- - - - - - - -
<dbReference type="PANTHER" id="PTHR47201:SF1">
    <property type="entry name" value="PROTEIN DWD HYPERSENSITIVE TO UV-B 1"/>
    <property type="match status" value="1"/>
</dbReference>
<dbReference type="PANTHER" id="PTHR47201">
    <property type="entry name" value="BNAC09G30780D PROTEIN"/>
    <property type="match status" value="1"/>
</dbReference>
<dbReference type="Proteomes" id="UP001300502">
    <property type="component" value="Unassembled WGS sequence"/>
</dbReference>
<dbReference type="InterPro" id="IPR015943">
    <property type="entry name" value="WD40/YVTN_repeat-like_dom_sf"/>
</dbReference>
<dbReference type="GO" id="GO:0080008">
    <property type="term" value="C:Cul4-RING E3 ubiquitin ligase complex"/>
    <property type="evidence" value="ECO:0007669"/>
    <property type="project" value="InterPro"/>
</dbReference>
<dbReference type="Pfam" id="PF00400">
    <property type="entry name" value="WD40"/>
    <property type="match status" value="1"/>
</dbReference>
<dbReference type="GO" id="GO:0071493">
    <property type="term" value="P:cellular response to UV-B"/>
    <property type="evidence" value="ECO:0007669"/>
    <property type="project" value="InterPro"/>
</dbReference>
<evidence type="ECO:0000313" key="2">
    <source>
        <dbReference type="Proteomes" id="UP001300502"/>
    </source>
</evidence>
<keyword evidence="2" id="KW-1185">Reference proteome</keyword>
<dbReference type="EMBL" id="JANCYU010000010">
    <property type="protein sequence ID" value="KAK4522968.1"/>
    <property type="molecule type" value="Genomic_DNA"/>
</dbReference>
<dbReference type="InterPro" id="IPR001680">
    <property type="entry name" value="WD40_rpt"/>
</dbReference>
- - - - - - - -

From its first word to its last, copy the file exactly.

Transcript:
<dbReference type="PANTHER" id="PTHR47201:SF1">
    <property type="entry name" value="PROTEIN DWD HYPERSENSITIVE TO UV-B 1"/>
    <property type="match status" value="1"/>
</dbReference>
<dbReference type="PANTHER" id="PTHR47201">
    <property type="entry name" value="BNAC09G30780D PROTEIN"/>
    <property type="match status" value="1"/>
</dbReference>
<dbReference type="Proteomes" id="UP001300502">
    <property type="component" value="Unassembled WGS sequence"/>
</dbReference>
<dbReference type="InterPro" id="IPR015943">
    <property type="entry name" value="WD40/YVTN_repeat-like_dom_sf"/>
</dbReference>
<dbReference type="GO" id="GO:0080008">
    <property type="term" value="C:Cul4-RING E3 ubiquitin ligase complex"/>
    <property type="evidence" value="ECO:0007669"/>
    <property type="project" value="InterPro"/>
</dbReference>
<dbReference type="Pfam" id="PF00400">
    <property type="entry name" value="WD40"/>
    <property type="match status" value="1"/>
</dbReference>
<dbReference type="GO" id="GO:0071493">
    <property type="term" value="P:cellular response to UV-B"/>
    <property type="evidence" value="ECO:0007669"/>
    <property type="project" value="InterPro"/>
</dbReference>
<evidence type="ECO:0000313" key="2">
    <source>
        <dbReference type="Proteomes" id="UP001300502"/>
    </source>
</evidence>
<keyword evidence="2" id="KW-1185">Reference proteome</keyword>
<dbReference type="EMBL" id="JANCYU010000010">
    <property type="protein sequence ID" value="KAK4522968.1"/>
    <property type="molecule type" value="Genomic_DNA"/>
</dbReference>
<dbReference type="InterPro" id="IPR001680">
    <property type="entry name" value="WD40_rpt"/>
</dbReference>